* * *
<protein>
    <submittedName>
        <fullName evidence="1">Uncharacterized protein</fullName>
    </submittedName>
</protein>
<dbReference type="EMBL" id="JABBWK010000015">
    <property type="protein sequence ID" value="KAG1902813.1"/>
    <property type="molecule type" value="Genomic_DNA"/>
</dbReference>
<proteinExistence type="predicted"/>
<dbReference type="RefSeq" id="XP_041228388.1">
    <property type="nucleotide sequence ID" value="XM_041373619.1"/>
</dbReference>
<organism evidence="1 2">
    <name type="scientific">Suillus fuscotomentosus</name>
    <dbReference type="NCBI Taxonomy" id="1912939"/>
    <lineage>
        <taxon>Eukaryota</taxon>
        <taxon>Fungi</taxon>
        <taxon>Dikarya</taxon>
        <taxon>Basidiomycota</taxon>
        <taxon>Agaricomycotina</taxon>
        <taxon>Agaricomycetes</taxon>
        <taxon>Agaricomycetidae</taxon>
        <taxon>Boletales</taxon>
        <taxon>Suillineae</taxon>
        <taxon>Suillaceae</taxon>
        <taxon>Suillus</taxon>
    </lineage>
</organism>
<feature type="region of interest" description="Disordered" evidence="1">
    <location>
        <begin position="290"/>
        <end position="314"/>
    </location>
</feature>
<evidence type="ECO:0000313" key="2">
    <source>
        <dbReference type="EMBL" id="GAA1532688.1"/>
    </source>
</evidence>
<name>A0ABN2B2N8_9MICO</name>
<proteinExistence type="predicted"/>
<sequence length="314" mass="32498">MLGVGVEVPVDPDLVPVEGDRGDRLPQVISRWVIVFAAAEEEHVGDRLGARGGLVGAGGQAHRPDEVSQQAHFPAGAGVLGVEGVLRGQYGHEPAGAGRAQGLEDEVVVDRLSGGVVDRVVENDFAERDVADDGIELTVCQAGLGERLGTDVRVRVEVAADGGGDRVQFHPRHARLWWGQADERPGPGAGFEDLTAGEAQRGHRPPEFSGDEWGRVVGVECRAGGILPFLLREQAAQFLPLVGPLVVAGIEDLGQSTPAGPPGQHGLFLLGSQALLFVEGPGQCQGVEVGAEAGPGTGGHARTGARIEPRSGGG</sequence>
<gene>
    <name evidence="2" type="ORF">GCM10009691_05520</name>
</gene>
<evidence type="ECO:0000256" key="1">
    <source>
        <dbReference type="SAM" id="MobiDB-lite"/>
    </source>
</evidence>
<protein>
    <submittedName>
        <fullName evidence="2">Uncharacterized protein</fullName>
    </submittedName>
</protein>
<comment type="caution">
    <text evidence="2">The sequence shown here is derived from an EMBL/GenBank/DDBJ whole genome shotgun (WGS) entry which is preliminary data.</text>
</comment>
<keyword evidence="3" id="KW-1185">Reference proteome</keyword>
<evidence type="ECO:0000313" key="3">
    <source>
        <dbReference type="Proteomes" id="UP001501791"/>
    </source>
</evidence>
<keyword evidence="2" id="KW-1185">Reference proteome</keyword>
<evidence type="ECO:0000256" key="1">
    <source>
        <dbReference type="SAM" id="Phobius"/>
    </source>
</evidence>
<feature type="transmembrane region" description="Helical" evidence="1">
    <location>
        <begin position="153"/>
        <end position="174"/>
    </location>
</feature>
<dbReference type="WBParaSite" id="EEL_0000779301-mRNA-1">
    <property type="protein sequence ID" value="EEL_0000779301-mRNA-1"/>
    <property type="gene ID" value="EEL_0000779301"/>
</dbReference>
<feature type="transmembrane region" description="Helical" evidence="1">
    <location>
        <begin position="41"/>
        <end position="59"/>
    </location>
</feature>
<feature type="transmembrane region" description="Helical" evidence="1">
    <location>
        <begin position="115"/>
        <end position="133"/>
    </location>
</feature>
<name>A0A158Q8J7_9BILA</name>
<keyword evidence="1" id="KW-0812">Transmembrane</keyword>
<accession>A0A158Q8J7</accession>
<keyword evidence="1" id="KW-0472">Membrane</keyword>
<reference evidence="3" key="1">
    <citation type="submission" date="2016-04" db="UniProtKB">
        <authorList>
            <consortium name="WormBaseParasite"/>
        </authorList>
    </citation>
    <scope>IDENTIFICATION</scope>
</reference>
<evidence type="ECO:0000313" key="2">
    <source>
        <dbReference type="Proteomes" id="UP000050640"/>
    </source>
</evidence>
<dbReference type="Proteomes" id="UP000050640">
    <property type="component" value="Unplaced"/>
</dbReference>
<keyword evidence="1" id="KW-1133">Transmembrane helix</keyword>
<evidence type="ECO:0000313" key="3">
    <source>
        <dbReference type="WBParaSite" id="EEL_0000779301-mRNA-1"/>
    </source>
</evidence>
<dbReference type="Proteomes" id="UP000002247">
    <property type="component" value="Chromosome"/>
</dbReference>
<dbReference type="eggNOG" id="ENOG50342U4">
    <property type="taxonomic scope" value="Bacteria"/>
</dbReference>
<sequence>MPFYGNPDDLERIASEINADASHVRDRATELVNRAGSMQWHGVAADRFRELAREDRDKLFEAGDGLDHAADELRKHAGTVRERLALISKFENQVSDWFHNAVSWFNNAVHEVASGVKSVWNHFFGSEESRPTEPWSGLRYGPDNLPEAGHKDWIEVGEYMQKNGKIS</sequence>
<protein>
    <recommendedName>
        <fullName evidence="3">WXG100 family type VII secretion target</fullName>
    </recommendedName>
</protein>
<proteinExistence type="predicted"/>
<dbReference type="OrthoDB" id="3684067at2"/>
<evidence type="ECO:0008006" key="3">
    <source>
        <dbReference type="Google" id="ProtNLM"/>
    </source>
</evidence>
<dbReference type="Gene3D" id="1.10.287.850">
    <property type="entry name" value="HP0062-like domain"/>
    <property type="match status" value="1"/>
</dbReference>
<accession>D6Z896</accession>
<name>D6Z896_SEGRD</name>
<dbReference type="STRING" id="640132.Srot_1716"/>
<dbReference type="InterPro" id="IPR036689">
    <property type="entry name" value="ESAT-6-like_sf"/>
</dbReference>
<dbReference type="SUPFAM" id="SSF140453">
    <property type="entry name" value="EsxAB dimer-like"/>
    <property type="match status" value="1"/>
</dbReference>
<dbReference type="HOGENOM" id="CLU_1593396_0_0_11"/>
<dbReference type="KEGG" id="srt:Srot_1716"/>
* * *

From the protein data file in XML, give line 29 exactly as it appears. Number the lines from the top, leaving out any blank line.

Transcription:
    </lineage>